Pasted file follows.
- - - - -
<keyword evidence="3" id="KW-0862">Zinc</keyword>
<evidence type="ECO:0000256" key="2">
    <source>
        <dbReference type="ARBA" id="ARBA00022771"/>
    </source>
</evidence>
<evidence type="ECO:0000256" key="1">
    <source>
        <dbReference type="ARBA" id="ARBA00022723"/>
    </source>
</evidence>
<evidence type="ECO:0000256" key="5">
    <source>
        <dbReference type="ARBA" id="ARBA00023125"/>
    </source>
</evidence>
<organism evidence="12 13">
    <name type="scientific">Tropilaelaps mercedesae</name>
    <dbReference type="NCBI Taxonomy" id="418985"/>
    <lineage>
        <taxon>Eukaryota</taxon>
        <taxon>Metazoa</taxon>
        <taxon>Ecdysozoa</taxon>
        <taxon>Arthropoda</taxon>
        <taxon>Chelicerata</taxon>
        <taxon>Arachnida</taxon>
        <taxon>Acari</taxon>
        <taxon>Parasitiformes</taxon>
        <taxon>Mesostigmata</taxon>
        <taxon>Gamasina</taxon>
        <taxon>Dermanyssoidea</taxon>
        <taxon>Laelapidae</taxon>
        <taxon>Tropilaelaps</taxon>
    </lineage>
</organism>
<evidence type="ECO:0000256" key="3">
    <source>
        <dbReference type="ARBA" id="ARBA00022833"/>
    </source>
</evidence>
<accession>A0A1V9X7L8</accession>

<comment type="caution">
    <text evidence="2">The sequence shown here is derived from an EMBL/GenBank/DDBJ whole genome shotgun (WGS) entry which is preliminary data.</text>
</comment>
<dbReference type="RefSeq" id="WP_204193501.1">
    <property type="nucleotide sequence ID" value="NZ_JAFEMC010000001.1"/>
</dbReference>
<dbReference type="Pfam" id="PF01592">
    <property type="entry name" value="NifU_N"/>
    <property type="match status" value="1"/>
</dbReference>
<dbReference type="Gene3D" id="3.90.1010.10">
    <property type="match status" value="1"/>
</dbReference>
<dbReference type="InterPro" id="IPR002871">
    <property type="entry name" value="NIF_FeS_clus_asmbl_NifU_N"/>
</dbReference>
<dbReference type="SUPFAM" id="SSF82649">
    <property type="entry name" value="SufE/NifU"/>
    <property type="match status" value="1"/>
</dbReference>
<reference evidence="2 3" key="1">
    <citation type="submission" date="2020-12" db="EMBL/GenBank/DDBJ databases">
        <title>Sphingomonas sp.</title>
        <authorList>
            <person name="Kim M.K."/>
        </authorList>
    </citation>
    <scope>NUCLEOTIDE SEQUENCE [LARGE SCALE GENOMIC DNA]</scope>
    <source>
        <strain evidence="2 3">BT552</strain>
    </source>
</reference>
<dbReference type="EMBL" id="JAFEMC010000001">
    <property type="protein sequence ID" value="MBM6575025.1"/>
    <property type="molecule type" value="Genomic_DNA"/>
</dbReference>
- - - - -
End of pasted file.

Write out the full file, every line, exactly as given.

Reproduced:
<keyword evidence="3" id="KW-0862">Zinc</keyword>
<evidence type="ECO:0000256" key="2">
    <source>
        <dbReference type="ARBA" id="ARBA00022771"/>
    </source>
</evidence>
<evidence type="ECO:0000256" key="1">
    <source>
        <dbReference type="ARBA" id="ARBA00022723"/>
    </source>
</evidence>
<evidence type="ECO:0000256" key="5">
    <source>
        <dbReference type="ARBA" id="ARBA00023125"/>
    </source>
</evidence>
<organism evidence="12 13">
    <name type="scientific">Tropilaelaps mercedesae</name>
    <dbReference type="NCBI Taxonomy" id="418985"/>
    <lineage>
        <taxon>Eukaryota</taxon>
        <taxon>Metazoa</taxon>
        <taxon>Ecdysozoa</taxon>
        <taxon>Arthropoda</taxon>
        <taxon>Chelicerata</taxon>
        <taxon>Arachnida</taxon>
        <taxon>Acari</taxon>
        <taxon>Parasitiformes</taxon>
        <taxon>Mesostigmata</taxon>
        <taxon>Gamasina</taxon>
        <taxon>Dermanyssoidea</taxon>
        <taxon>Laelapidae</taxon>
        <taxon>Tropilaelaps</taxon>
    </lineage>
</organism>
<evidence type="ECO:0000256" key="3">
    <source>
        <dbReference type="ARBA" id="ARBA00022833"/>
    </source>
</evidence>
<accession>A0A1V9X7L8</accession>

<comment type="caution">
    <text evidence="2">The sequence shown here is derived from an EMBL/GenBank/DDBJ whole genome shotgun (WGS) entry which is preliminary data.</text>
</comment>
<dbReference type="RefSeq" id="WP_204193501.1">
    <property type="nucleotide sequence ID" value="NZ_JAFEMC010000001.1"/>
</dbReference>
<dbReference type="Pfam" id="PF01592">
    <property type="entry name" value="NifU_N"/>
    <property type="match status" value="1"/>
</dbReference>
<dbReference type="Gene3D" id="3.90.1010.10">
    <property type="match status" value="1"/>
</dbReference>
<dbReference type="InterPro" id="IPR002871">
    <property type="entry name" value="NIF_FeS_clus_asmbl_NifU_N"/>
</dbReference>
<dbReference type="SUPFAM" id="SSF82649">
    <property type="entry name" value="SufE/NifU"/>
    <property type="match status" value="1"/>
</dbReference>
<reference evidence="2 3" key="1">
    <citation type="submission" date="2020-12" db="EMBL/GenBank/DDBJ databases">
        <title>Sphingomonas sp.</title>
        <authorList>
            <person name="Kim M.K."/>
        </authorList>
    </citation>
    <scope>NUCLEOTIDE SEQUENCE [LARGE SCALE GENOMIC DNA]</scope>
    <source>
        <strain evidence="2 3">BT552</strain>
    </source>
</reference>
<dbReference type="EMBL" id="JAFEMC010000001">
    <property type="protein sequence ID" value="MBM6575025.1"/>
    <property type="molecule type" value="Genomic_DNA"/>
</dbReference>